Alumna, postdoc awarded Smith Fellowship

May 29, 2019

Photo courtesy of Joan Dudney

Joan Dudney and Max Lambert have been selected for David H. Smith Conservation Research Fellowships. The Smith fellowship program aims to support young scientists studying urgent conservation issues through firsthand experiences, bridging the gap between theory and application. The fellowship helps by giving access to professional opportunities, workshops, and networking events in conservation and research communities.

Dudney, who completed her PhD in May 2019, studies invasive species and climate change impacts across terrestrial systems. She will complete a project titled “Science-based solutions for an endangered but unlisted species” under the academic mentorship of Andrew Latimer at UC Davis and in partnership with Robert Keane and Connie Millar of the USDA Forest Service and Phil van Mantgem of the US Geological Survey.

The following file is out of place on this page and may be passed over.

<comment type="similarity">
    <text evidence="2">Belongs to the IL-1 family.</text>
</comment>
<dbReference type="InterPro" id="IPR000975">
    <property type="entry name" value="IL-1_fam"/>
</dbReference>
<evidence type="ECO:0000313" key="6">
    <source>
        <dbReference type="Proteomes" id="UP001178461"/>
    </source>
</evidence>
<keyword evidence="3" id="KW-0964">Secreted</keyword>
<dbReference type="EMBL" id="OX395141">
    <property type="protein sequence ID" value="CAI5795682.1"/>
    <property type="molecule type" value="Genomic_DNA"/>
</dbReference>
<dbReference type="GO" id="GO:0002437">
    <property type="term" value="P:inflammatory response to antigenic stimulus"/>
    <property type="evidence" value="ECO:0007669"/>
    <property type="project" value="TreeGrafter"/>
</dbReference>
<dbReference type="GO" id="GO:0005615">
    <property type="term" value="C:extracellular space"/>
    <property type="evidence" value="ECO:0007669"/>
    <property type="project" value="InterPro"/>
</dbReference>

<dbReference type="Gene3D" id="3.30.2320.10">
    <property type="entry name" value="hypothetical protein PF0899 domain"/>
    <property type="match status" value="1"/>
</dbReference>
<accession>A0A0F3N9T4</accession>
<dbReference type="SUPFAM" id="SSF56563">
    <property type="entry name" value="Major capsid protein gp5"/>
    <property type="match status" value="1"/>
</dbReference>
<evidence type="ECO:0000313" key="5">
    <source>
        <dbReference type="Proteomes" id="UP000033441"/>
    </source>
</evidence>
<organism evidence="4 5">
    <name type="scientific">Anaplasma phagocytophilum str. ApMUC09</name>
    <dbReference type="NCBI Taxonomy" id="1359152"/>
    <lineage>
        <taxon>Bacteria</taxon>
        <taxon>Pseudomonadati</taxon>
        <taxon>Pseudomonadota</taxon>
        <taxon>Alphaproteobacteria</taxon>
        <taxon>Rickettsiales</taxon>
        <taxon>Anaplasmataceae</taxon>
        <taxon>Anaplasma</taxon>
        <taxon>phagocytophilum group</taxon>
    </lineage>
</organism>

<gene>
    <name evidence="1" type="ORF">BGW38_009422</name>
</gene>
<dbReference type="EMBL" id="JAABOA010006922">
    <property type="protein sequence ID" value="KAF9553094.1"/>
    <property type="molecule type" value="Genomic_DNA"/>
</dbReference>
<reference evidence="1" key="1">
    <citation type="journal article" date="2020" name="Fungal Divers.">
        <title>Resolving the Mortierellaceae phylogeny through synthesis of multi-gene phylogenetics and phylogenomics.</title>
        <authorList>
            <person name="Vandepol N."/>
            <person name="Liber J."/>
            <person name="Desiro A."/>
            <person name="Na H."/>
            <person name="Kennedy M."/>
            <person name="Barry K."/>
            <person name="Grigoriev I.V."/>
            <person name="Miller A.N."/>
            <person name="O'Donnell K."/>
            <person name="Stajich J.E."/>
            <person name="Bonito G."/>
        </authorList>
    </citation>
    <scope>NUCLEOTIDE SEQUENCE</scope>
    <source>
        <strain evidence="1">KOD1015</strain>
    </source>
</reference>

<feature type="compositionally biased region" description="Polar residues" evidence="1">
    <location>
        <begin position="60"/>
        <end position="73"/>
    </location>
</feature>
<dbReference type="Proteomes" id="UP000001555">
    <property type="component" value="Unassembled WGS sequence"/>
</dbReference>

Max Lambert

Max Lambert, Photo by Natalea Schager

Lambert, a postdoctoral fellow in Bree Rosenblum’s lab, studies evolution and ecology in novel environments, particularly cities and suburbs, and the role of sex as both a driver and target of evolution. He will complete a project titled “Do amphibians sink or swim with urbanization? Using evolutionary lessons to conserve urban biodiversity." The project will be completed under the mentorship of Rosenblum and Marina Alberti at the University of Washington and in partnership with Laura Guderyahn of the City of Portland and Priya Nanjappa of Conservation Science Partners.

“The Smith Fellowship enables young scientists to improve and expand their research skills and direct their research efforts toward problems of pressing conservation concern, to bridge the gap between research and application,” says the executive director of the program, Michael P. Dombeck.

The fellowship is named after the late David H. Smith, a pediatrician, inventor, and conservationist who founded of the Cedar Tree Foundation.

Read more about the fellowship on the Society for Conservation Biology’s website.